Saturday was my day of rest, and one I spent here trying to help my body recuperate from the cough and very strong course of antibiotics I had taken. I had to admit defeat and tell my Sat cycling group that I couldn't join them for the 150 km ride to Beng Melea and back - it was even a pedal too far for me. However, Lou wanted a ride, so I took her on the illegal Angkor Park ride through the rainforest tracks, past temple ruins only a few see, past very poor families living in inadequate coconut huts and along the top of Angkor Thom wall through three of its gates - one being Victory Gate which 1000yrs ago only the King and his entourage woukd have been allowed through. The fantastic carvings of three elephant heads and their trunks are the give away. The other Angkor Thom gates have the enormous carved Bayon faces looking in each direction.. We stopped at one point to see some restoration work being done only to discover it was a group of Khmers doing painstaking archeological excavation on part of the wall and by a building of some kind - it is good to see them being part of the reconstruction of their very important heritage in SE Asia and the Indian sub continent. I was very proud that i could lead the ride without any problems, so now have three serious rides that I can lead here.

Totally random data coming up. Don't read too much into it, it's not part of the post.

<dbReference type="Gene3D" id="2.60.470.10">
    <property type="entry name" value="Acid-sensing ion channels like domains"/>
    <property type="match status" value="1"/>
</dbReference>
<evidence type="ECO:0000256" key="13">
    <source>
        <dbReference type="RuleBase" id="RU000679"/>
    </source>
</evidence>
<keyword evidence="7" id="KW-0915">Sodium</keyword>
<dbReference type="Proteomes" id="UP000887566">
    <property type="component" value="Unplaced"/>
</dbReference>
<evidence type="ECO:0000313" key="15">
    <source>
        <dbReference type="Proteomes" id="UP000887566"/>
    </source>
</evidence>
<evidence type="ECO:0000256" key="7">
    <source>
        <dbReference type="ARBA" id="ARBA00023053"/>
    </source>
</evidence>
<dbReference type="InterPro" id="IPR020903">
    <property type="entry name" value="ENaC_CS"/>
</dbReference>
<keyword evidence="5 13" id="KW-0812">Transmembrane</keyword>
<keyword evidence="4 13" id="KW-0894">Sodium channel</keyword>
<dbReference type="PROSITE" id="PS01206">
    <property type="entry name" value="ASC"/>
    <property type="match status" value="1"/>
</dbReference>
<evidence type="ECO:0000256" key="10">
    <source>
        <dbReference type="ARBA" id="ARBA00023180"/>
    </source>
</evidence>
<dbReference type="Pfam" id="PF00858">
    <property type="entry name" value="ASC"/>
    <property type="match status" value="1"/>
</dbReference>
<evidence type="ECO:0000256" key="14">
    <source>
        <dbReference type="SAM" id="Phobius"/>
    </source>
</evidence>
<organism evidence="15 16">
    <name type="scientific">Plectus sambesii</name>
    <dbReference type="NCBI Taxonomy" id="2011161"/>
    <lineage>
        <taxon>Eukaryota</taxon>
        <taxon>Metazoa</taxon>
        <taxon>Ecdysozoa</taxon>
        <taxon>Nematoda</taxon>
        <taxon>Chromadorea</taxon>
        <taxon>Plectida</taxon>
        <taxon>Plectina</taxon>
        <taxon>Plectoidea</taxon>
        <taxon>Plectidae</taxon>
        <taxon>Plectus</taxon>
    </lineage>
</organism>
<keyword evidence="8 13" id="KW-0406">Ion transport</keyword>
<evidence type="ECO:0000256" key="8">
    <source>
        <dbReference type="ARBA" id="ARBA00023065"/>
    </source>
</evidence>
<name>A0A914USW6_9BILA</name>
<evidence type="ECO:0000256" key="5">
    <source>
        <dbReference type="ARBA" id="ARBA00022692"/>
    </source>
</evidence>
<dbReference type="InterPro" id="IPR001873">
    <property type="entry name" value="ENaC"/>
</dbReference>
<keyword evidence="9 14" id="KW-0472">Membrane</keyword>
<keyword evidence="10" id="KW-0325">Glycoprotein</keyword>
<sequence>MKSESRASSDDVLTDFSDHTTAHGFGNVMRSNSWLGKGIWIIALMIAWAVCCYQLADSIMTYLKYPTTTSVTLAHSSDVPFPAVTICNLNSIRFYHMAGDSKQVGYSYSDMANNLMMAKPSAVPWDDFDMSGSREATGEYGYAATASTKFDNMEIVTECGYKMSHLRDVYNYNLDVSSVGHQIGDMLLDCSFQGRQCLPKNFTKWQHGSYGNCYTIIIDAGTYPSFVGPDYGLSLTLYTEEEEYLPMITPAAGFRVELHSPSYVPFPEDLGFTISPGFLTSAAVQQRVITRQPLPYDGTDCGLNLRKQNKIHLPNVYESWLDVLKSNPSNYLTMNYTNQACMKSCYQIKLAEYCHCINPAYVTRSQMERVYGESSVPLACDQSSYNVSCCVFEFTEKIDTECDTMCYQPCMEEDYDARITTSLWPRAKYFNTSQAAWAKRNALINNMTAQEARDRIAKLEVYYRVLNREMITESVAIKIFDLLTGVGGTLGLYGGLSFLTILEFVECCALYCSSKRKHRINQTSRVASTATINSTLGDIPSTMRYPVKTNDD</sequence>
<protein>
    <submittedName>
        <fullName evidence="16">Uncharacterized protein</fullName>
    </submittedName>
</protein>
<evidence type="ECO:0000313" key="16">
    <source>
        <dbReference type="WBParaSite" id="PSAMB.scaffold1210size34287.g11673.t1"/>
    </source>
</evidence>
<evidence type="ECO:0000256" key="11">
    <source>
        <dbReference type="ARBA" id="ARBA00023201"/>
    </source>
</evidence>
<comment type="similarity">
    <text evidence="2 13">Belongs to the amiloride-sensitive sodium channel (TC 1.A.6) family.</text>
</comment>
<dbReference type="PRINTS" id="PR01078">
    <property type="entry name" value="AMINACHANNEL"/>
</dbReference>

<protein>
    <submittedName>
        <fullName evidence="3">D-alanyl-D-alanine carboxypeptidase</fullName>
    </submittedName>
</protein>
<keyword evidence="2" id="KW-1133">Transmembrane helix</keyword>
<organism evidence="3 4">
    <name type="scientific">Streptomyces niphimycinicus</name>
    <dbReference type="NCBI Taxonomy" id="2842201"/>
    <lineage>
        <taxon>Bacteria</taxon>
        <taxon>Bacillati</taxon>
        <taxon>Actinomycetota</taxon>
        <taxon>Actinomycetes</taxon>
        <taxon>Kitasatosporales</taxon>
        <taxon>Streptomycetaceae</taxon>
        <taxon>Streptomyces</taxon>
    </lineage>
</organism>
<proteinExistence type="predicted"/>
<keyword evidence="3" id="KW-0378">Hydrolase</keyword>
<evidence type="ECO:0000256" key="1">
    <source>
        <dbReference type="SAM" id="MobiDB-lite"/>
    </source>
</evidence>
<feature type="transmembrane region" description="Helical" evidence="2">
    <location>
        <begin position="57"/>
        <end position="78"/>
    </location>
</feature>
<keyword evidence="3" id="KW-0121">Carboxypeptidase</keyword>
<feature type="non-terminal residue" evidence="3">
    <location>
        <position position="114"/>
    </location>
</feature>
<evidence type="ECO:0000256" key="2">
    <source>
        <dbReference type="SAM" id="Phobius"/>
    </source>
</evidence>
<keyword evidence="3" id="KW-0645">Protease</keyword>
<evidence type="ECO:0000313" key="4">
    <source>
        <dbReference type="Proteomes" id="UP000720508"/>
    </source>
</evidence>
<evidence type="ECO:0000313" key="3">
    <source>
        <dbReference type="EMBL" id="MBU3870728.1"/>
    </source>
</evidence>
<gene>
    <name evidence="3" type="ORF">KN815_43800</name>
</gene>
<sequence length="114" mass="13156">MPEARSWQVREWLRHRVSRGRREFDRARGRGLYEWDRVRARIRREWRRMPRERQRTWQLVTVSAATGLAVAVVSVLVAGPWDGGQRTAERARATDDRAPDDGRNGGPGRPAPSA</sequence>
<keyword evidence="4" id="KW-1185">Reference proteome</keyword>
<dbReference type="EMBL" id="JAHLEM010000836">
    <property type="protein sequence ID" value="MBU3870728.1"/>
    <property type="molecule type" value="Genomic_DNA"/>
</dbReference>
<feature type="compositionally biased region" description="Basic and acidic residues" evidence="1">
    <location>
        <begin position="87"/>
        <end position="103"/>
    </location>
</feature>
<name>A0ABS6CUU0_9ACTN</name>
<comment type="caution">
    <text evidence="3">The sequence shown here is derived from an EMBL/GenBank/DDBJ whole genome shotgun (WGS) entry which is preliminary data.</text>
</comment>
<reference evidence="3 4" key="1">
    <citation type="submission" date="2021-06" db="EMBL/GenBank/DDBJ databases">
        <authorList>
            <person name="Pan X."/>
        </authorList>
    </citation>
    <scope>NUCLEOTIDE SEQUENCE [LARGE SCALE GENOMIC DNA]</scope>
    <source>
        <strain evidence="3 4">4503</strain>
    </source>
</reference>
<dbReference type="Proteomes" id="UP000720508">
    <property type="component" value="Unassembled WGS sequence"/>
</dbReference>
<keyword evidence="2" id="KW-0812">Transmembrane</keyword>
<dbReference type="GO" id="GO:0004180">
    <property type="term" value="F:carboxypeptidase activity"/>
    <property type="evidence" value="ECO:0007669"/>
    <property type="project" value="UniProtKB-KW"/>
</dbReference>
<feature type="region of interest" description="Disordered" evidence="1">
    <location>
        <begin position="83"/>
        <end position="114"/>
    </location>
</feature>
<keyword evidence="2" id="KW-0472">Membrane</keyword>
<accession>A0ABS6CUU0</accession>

I am so pleased that I was here to celebrate this last week with the local folk, it was a pleasure to see them in their thousands enjoying themselves so quietly and calmly, as is their way, but also to be welcomed into their festivities and celebrations.
Sorry that this has been posted so late, but last week was a busy one - mainly socialising, but also poor internet connections do affect what I can do.
Hope everyone is well, take care and have a good week. Love to all. J x